The lesser tuberosity can be felt lateral to the coracoid pro- • At the wrist the radial artery courses on the radial side of flexor carpi cess generic avana 100 mg with visa. The pulses of both are easily felt at these • Elbow: the medial and lateral epicondyles of the humerus and ole- points buy avana 100mg visa. The deep palmar arch reaches a point approx- importance clinically in differentiating supracondylar fractures of the imately one fingerbreadth proximal to the superficial arch discount 100mg avana overnight delivery. These veins can • Radius: the radial head can be felt in a hollow distal to the lateral be identified in most lean subjects. The The ulnar nerve can usually be rolled as it courses behind the medial dorsal tubercle (of Lister) can be felt on the posterior aspect of the dis- epicondyleaan important point when considering surgical approaches tal radius. The scaphoid bone can • Axillary nerve: winds around behind the surgical neck of the be felt within the anatomical snuffbox (Fig, 40. Surface anatomy of the upper limb 91 41 The osteology of the lower limb Greater trochanter Trochanteric fossa Head Nutrient foramina Intertrochanteric Quadrate tubercle line Intertrochanteric Anterior border Lesser crest Anterior surface trochanter Gluteal tuberosity Lateral surface Medial border Spiral line Posterior surface Posterior border Anterior border Linea aspera Anterior surface Medial border Lateral Posterior surface Popliteal surface surface Medial crest Posterior surface Adductor Posterior border tubercle Fig. It extends from the femoral neck and is rounded, smooth on the postero-inferior aspect of the lateral condyleathe superior and covered with articular cartilage. The head faces medially, upwards and forwards • The fibular notch is situated laterally on the lower end of the tibia for into the acetabulum. The fovea is the central depression on the head to articulation with the fibula at the inferior tibiofibular joint ( fibrous). The medial malleolus Pathological lessening or widening of the angle is termed coxa vara is grooved posteriorly for the passage of the tendon of tibialis posterior. The main functions of the fibula are to provide smooth trochanteric crest, demarcate the junction between the shaft origin for muscles and to participate in the ankle joint. The linea aspera is the crest seen running longitudinally ing characteristic features: along the posterior surface of the femur splitting in the lower portion • The styloid process is a prominence on the fibular head onto which into the supracondylar lines. The medial supracondylar line terminates the tendon of biceps is inserted (around the lateral collateral ligament) at the adductor tubercle. These bear the articular surfaces for articulation with the tibia mon peroneal nerve winds around the neck prior to dividing into at the knee joint. It has anterior, medial femoral aspect is smooth for articulation with the posterior surface of (interosseous) and posterior borders with anterior, lateral and posterior the patella. The posterior aspect of following characteristics: the malleolus is grooved for the passage of the tendons of peroneus • The flattened upper end of the tibiaathe tibial plateauacomprises longus and brevis. The lateral malleolus projects further downwards medial and lateral tibial condyles for articulation with the respective than the medial malleolus. The patella • The intercondylar area is the space between the tibial condyles on • The ligamentum patellae, which is attached to the apex of the patella which can be seen two projectionsathe medial and lateral intercondy- and the tibial tuberosity, is the true insertion of the quadriceps and the lar tubercles. This arrange- The horns of the lateral meniscus are attached close to either side of the ment constitutes the extensor mechanism. It has anterior, medial and lat- • The posterior surface of the patella is smooth and covered with articu- eral borders and posterior, lateral and medial surfaces. It is divided into a large lateral and a smaller medial facet • The anterior border and medial surface of the shaft are subcutaneous for articulation with the femoral condyles. The osteology of the lower limb 93 42 The arteries of the lower limb Superficial epigastric Superficial (to abdominal wall) circumflex Femoral iliac Superficial external pudendal Deep external pudendal Femoral nerve Femoral sheath Femoral vein Lateral circumflex Profunda femoris Medial circumflex Plantar metatarsal artery Anastomosis Perforating Deep plantar arch with dorsal arteries artery Medial Lateral plantar plantar artery artery Gap in adductor magnus Flexor digitorum Abductor accessorius Popliteal hallucis Genicular arteries Soleus arch to knee joint Posterior tibial Fig. Tibialis • Course: the femoral artery commences as a continuation of the ex- anterior and extensor digitorum longus flank the artery throughout its ternal iliac artery behind the inguinal ligament at the mid-inguinal point. Extensor hallucis In the groin the femoral vein lies immediately medial to the artery and longus commences on the lateral side but crosses the artery to lie both are enclosed in the femoral sheath. The femoral artery dorsum of the foot to the level of the base of the metatarsals and then descends the thigh to pass under sartorius and then through the adductor between the two heads of the first dorsal interosseous muscle to gain (Hunter’s) canal to become the popliteal artery. Prior to passing to • Branches: the sole it gives off the 1st dorsal metatarsal branch and via an arcuate • Branches in the upper part of the femoral triangleafour branch the three remaining dorsal metatarsal branches (Fig. Near its origin it gives rise The posterior tibial artery to medial and lateral circumflex femoral branches. These con- • Course: the posterior tibial artery arises as a terminal branch of the tribute to the trochanteric and cruciate anastomoses (see below). It is accompanied by its venae comitantes and supplies The profunda descends deep to adductor longus in the medial com- the flexor compartment of the leg. These circle the femur posteriorly perforating, and supplying, all The artery ultimately passes behind the medial malleolus to divide into muscles in their path. The profunda and perforating branches ulti- medial and lateral plantar arteries under the flexor retinaculum. The mately anastomose with the genicular branches of the popliteal latter branches gain access to the sole deep to abductor hallucis. Posterior to the medial malleolus the structures which can be identifiedafrom front to backaare: tibialis posterior, flexor digitorum The trochanteric anastomosis longus, posterior tibial artery and venae comitantes, the tibial nerve and This arterial anastomosis is formed by branches from the medial and flexor hallucis longus. It lies close to the trochanteric fossa and pro- • Peroneal arteryathis artery usually arises from the posterior tibial vides branches that ascend the femoral neck beneath the retinacular artery approximately 2. It ends by dividing into a The cruciate anastomosis perforating branch that pierces the interosseous membrane and a This anastomosis constitutes a collateral supply. The deep branch runs • Course: the femoral artery continues as the popliteal artery as it between the 3rd and 4th muscle layers of the sole to continue as the passes through the hiatus in adductor magnus to enter the popliteal deep plantar arch which is completed by the termination of the space. The arch gives rise to plantar metatarsal the capsule of the knee joint and then on the fascia overlying popliteus branches which supply the toes (Fig. In the fossa it is the deepest structure, ren- sends branches which join with the plantar metatarsal branches of dering it difficult to feel its pulsations. Atheroma causes narrowing of the peripheral arteries with a con- • Branches: muscular, sural and five genicular arteries are given off. When symptoms are intolerable, pain is present at The anterior tibial artery rest or ischaemic ulceration has occurred, arterial reconstruction is • Course: the anterior tibial artery passes anteriorly from its origin, required. Disease which is limited in extent may be suitable for inter- membrane giving off muscular branches to the extensor compartment ventional procedures such as percutaneous transluminal angioplasty of the leg. The arteries of the lower limb 95 43 The veins and lymphatics of the lower limb From lower abdomen Inguinal lymph nodes From perineum and gluteal region Vein linking great and small saphenous veins Great saphenous vein Popliteal lymph nodes Short saphenous vein Fig. The arrows indicate the direction of lymph flow Superficial epigastric Inguinal ligament Femoral Pubic tubercle artery Edge of saphenous opening Superficial Femoral vein circumflex Deep fascia of thigh iliac Superficial external pudendal Great saphenous vein Fig. Failure of this ‘muscle pump’ to work efficiently, towards becoming varicose and consequently often require surgery. It passes anterior to the medial malleolus, Varicose veins along the anteromedial aspect of the calf (with the saphenous nerve), These are classified as: migrates posteriorly to a handbreadth behind patella at the knee and • Primary: due to inherent valve dysfunction. It pierces the • Secondary: due to impedance of flow within the deep venous circula- cribriform fascia to drain into the femoral vein at the saphenous open- tion. The terminal part of the great saphenous vein usually receives pelvic tumours or previous deep venous thrombosis. They receive lymph from the majority of the superficial tis- below the medial malleolus, in the gaiter area, in the mid-calf region, sues of the lower limb. They in the perforators are directed inwards so that blood flows from receive lymph from the superficial tissues of the: lower trunk below the superficial to deep systems from where it can be pumped upwards level of the umbilicus, the buttock, the external genitalia and the lower assisted by the muscular contractions of the calf muscles. The superficial nodes drain into the deep nodes tem is consequently at higher pressure than the superficial and thus, through the saphenous opening in the deep fascia. In addition they • The small saphenous vein arises from the lateral end of the dorsal also receive lymph from the skin and superficial tissues of the heel and venous network on the foot. The deep nodes over the back of the calf to pierce the deep fascia in an inconstant posi- convey lymph to external iliac and thence to the para-aortic nodes. This can be congenital, due to aberrant lymphatic formation, or acquired The deep veins of the lower limb such as post radiotherapy or following certain infections. In develop- The deep veins of the calf are the venae comitantes of the anterior and ing countries infection with Filaria bancrofti is a significant cause of posterior tibial arteries which go on to become the popliteal and lymphoedema that can progress to massive proportions requiring limb femoral veins. The veins and lymphatics of the lower limb 97 44 The nerves of the lower limb I Anterior superior iliac spine Inguinal ligament Lateral cutaneous External oblique aponeurosis nerve of thigh Femoral nerve Femoral artery Iliacus Femoral vein Femoral canal Psoas tendon Lacunar ligament Pubic tubercle Lateral cutaneous nerve of thigh Pectineus Iliacus Inguinal ligament Femoral nerve Pubic tubercle Nerve to sartorius To pectineus Tensor fasciae latae Pectineus To vastus lateralis Adductor longus Psoas Femoral vein To vastus intermedius Great saphenous vein and rectus femoris Femoral artery Sartorius Saphenous nerve Intermediate To vastus medialis cutaneous nerve Medial cutaneous of thigh nerve of thigh (Skin of front of thigh) (Skin of medial thigh) Rectus femoris Gracilis Obturator externus Pectineus Posterior division Adductor Adductor brevis longus Anterior division Gracilis Deep fascia (Skin of medial leg Branch to and foot) Fig. The latter supply • Course: the majority of the branches of the plexus pass through the sartorius and pectineus. The latter nerve is the only branch to extend • Intra-abdominal branchesathese are described in Chapter 21. Obese patients sometimes describe paraesthesiae over the • Origins: the anterior divisions of the anterior primary rami of lateral thigh. At this point it lies on iliacus, which it supplies, and is situ- • Anterior divisionagives rise to an articular branch to the hip joint ated immediately lateral to the femoral sheath. It branches within the as well as muscular branches to adductor longus, brevis and gra- femoral triangle only a short distance (5 cm) beyond the inguinal liga- cilis. The nerves unite, and are joined by the lumbosacral trunk (L4,5), artery from the lateral to medial side. The nerve • The superior gluteal nerve (L4,5,S1)aarises from the roots of the crosses the posterior tibial artery from medial to lateral in the mid-calf sciatic nerve and passes through the greater sciatic foramen above and, together with the artery, passes behind the medial malleolus and the upper border of piriformis. In the gluteal region it runs below then under the flexor retinaculum where it divides into its terminal the middle gluteal line between gluteus medius and minimis (both branches, the medial and lateral plantar nerves. In the gluteal region it penetrates and supplies gluteus • Sural nerveaarises in the popliteal fossa and is joined by the sural maximus. It pierces the • The posterior cutaneous nerve of the thigh (S1, 2, 3)apasses deep fascia in the calf and descends subcutaneously with the small through the greater sciatic foramen below piriformis. It passes behind the lateral malleolus and under the supply the skin of the scrotum, buttock and back of the thigh up to flexor retinaculum to divide into its cutaneous terminal branches the knee. It sends four motor branches and a cutaneous supply to the region by passing out of the greater sciatic foramen below pirifor- medial 3 /12 digits. It runs forwards in the pudendal plantar artery to the base of the 5th metatarsal where it divides into (Alcock’s) canal and gives off its inferior rectal branch in the superficial and deep branches.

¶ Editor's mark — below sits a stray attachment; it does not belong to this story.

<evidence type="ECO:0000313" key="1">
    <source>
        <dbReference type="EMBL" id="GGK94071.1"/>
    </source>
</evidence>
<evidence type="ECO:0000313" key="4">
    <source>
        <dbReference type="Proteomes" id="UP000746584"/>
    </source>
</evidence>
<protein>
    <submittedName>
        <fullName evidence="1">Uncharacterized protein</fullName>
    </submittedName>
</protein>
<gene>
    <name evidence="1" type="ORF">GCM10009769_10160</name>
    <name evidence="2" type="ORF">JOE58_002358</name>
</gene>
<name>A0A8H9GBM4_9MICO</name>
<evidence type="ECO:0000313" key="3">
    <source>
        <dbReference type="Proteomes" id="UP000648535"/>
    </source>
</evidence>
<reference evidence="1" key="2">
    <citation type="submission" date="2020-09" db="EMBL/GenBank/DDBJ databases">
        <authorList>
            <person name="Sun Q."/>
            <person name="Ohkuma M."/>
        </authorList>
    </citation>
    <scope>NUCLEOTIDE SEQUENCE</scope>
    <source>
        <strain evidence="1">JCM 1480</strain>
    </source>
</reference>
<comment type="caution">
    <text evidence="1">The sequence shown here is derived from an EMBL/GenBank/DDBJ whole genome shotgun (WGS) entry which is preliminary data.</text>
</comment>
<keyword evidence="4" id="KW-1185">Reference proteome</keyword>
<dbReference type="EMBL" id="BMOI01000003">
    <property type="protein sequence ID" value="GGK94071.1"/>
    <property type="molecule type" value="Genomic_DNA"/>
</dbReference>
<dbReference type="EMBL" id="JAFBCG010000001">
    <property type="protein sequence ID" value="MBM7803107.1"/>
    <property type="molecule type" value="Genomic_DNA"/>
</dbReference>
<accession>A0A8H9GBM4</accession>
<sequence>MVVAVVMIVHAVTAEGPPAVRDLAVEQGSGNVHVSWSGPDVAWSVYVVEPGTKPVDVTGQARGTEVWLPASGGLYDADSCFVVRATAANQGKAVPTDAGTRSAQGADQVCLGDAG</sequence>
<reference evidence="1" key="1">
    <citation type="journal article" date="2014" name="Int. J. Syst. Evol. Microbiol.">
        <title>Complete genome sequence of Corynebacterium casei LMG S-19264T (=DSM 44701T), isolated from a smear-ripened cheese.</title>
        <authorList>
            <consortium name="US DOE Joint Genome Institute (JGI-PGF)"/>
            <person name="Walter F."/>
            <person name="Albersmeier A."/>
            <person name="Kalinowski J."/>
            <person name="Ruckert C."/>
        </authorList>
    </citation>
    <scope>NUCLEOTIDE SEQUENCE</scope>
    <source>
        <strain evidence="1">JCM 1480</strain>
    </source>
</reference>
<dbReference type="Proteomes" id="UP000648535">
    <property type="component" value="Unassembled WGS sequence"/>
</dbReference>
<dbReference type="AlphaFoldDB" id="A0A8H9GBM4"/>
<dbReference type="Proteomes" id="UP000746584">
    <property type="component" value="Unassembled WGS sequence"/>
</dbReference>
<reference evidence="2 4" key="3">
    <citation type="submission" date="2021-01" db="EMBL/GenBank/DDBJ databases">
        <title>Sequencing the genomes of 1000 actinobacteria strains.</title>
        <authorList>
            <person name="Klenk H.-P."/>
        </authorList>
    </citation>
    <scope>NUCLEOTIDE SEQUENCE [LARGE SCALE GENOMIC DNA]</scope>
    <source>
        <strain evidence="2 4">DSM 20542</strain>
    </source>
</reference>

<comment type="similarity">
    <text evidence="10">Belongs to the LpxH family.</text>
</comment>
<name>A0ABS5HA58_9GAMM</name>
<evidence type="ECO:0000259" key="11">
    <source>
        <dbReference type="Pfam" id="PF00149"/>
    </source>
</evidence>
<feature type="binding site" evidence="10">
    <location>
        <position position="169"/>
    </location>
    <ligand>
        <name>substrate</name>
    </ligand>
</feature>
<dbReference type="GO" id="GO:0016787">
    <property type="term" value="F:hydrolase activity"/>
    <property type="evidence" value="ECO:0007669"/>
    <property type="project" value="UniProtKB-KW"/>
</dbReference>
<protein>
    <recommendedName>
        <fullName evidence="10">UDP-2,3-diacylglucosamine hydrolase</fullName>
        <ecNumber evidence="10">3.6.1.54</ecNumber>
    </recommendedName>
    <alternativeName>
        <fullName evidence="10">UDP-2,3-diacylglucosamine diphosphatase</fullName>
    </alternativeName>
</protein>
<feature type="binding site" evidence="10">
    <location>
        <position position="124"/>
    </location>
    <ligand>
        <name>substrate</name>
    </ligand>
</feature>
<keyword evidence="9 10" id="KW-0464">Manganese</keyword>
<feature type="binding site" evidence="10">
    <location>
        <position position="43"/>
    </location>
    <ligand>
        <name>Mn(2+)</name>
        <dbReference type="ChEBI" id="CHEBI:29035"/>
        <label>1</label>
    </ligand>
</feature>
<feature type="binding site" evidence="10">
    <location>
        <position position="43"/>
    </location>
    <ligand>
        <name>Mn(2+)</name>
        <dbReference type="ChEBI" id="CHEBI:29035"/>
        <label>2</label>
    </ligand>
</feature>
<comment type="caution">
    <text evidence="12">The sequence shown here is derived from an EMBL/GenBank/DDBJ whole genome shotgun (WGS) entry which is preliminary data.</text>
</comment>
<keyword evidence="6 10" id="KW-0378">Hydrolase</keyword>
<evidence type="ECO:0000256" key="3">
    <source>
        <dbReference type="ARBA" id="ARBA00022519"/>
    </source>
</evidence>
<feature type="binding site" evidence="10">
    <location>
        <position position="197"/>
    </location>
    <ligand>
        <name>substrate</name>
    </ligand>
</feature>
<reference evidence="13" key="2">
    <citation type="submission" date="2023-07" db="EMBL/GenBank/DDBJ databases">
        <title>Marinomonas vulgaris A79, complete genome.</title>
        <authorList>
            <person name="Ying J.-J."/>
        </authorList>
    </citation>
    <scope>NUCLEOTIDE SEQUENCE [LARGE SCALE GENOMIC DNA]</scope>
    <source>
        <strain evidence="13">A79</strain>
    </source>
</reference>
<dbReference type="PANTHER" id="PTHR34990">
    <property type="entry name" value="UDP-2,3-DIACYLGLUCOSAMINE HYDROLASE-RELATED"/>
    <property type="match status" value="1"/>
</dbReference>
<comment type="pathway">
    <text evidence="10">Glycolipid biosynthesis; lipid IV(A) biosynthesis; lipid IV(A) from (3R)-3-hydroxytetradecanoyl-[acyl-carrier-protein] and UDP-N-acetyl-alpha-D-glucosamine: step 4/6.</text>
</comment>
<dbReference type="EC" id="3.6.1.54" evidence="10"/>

buy avana 200 mg with amex

pornplaybb.com siteripdownload.com macromastiavideo.com my site